Kristy Eldredge

Kristen

Eldredge

Kristy Eldredge

Department Faculty

  • Roles:

  • Academic Development Plan Manager

  • CMHC-Online Curriculum Lead

  •  
  • Campus:
  • TCS Online
Department
Clinical Mental Health Counseling
Institution
The Chicago School of Professional Psychology
Biography

Dr. Kristy Eldredge is a faculty member in the online Master's of Clinical Mental Health Counseling program. She has her doctorate in Counselor Education and Supervision from Argosy University and her Master's degree in Counseling Psychology from the University of Denver. She also holds a license as a Professional Counselor in the state of Colorado where she has a private practice specializing in trauma treatment and counselor education.

Dr. Eldredge is originally from Northern Michigan but has resided in Denver, Colorado since 2002. In her free time, she enjoys being outdoors, reading, and spending time with friends and family.

Education History
Degree Institution Year
B.A., Psychology Miami University, Oxford, OH 2001
M.A., Counseling Psychology University of Denver, Denver, CO 2005
Ed.D., Counselor Education and Supervision Argosy University, Denver, CO 2012
Professional Memberships
Role Organization
Member American Counseling Association
Member Association for Counselor Education and Supervision
Member International Society for the Study of Trauma and Dissociation
Member Colorado Counseling Association
Licenses
Licensed Professional Counselor, License #4798, State of Colorado
Nationally Certified Counselor, National
Approved Clinical Supervisor, National
EMDR Trained, Level I & II
Community Involvement
Role Organization
Conference Planning Committee Member Colorado Counseling Association
Volunteer Disaster Mental Health Counselor Red Cross
Areas of Expertise
Area Expertise
Clinical Psychology / Mental Health Disaster Mental Health
Post-Traumatic Growth
Self-Injury
Stress/Coping
Trauma/PTSD
Diversity Cultural Issues
Diversity Issues
Multicultural Training
Social Justice and Advocacy
PTSD/Trauma Crisis Intervention
Post-Traumatic Growth
Post-Traumatic Stress Disorder
Secondary Traumatic Stress
Vicarious Trauma
Violence Sexual Assault
Presentations
Title Location Date
The application of animal assisted therapy for complex trauma clients Denver, CO 2016
Human trafficking: What private practice counselors need to know Denver, CO 2016
I got my license, now what? Expanding on post-licensure supervision Denver, CO 2016
Supervision of complex trauma: The application of the trauma-sensitive supervision approach Long Beach, CA 2014
Post-traumatic growth: The positive side of treating trauma Denver, CO 2014
Supervising complex trauma cases: A multicultural case study Baltimore, MD 2013
Trauma Treatment, Curriculum, and Supervision: What Research Says Denver, CO 2013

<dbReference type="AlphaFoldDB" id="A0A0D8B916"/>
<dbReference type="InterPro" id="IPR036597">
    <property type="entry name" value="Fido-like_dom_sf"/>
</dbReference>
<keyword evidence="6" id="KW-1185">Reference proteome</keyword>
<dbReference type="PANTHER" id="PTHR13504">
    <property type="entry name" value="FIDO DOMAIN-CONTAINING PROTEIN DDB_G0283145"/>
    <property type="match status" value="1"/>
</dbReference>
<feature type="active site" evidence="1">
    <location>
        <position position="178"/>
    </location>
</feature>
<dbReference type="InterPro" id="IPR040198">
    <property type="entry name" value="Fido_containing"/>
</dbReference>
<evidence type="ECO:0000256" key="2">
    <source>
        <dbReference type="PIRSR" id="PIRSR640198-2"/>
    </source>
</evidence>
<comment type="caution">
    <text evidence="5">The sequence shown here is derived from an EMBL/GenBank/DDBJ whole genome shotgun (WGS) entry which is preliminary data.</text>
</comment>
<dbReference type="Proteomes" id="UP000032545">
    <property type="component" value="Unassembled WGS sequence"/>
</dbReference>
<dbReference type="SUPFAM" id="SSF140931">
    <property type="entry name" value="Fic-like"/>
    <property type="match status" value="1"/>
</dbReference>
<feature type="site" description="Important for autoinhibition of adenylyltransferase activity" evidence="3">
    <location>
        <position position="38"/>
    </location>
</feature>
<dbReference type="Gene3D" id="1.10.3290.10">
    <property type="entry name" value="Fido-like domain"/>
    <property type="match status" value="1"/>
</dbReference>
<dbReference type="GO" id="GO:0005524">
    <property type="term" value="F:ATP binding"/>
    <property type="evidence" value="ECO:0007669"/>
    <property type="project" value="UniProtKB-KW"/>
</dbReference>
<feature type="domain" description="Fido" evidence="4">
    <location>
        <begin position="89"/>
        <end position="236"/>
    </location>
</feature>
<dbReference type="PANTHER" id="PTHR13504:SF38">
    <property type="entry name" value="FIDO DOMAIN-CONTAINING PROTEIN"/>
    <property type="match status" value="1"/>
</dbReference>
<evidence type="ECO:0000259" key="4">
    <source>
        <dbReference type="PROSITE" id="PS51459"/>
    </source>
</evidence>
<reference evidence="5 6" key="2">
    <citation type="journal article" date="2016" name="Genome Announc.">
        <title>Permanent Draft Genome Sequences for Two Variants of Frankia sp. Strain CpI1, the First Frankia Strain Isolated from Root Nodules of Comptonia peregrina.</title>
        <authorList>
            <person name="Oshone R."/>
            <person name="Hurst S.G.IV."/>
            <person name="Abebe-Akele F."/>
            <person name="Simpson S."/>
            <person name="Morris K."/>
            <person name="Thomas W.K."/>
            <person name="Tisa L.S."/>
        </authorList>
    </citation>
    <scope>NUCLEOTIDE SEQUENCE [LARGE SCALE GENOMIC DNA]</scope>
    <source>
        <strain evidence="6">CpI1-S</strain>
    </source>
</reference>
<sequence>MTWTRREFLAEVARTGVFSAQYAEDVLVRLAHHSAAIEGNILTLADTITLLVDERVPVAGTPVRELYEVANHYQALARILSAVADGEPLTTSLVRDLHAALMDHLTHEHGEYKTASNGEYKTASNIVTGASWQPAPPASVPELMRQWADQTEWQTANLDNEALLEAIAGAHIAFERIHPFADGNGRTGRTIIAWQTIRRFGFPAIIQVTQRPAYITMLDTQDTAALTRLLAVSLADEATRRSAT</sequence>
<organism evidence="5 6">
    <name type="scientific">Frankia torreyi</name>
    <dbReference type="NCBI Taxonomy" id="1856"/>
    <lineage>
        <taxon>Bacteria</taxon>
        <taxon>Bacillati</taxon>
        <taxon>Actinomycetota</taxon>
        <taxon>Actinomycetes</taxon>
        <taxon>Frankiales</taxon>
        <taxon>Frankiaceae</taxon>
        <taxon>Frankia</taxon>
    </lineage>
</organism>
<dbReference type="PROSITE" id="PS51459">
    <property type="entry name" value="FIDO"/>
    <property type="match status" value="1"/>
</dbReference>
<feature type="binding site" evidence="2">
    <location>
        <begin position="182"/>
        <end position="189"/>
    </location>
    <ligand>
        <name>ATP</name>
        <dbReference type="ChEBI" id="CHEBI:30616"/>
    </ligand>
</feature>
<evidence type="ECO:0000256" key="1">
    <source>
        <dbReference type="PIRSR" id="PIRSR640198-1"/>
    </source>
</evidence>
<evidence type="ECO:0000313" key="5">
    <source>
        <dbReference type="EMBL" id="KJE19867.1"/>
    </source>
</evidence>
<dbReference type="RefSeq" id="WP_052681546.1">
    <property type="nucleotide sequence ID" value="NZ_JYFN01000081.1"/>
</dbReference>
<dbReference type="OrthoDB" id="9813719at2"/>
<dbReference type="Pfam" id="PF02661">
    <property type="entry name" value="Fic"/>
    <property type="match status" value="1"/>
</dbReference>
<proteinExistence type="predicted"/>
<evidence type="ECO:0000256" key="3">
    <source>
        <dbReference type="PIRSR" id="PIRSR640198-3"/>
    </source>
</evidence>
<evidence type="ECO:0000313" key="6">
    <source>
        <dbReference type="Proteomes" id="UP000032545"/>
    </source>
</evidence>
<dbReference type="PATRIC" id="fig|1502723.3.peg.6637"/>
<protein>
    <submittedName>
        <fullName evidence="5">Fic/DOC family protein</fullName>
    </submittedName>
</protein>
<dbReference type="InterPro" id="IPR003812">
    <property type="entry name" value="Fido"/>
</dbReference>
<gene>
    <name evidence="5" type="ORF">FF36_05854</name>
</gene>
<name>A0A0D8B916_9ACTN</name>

Supervising complex trauma cases: A multicultural case study Denver, CO 2013
Trauma education: Meeting the 2009 CACREP standards and other key issues in counselor efficacy Park City, UT 2012
The impact of trauma-sensitive supervision on counselor self-efficacy and vicarious trauma for complex trauma cases Denver, CO 2012
Religious perspectives on the treatment of dissociative disorders Montreal, QB, Canada 2011
Publications
Chapters

Eldredge, K.E. & Stretch, L.A. (2017). Dissociative Disorders from a Systems Perspective. In DSM-5® and Family SystemsNew York: Springer Publishing.

Question and Answer
Why did you choose to enter the field of psychology?

As with many mental health counselors, I was frequently told by family and friends that I was a good listener and people would turn to me in times of despair, fear, and trauma. Though this may sound simplistic, I found that I thoroughly enjoyed learning about people and what makes them think, feel, and act the way they do. More specifically, I focused my career on trauma counseling because I believe in the amazing resilience that is possible in all of us. I have felt honored to have my clients share their experiences of both trauma and resilience with me. Giving my clients a chance to be heard and experience compassion, often for the first time in their lives in incredibly rewarding.

What advice would you give to a student entering The Chicago School?

My advice to incoming students is to document, either by journal or in a letter to yourself, the passion that is bringing you into this field. Graduate coursework is challenging, exhausting, and at times, will make you question if you can really endure the process. You can! This is an amazing, rewarding field where you can make a huge different in people's lives. Having a journal entry that you can return to in times of stress will help you stay connected with what has motivated you to come this far. Beyond this, there are few things that can be more helpful than establishing an effective time management / organization strategy!

Professional Skills
Curriculum Development, Counselor Supervision, Trauma and Dissociation, Grief and Loss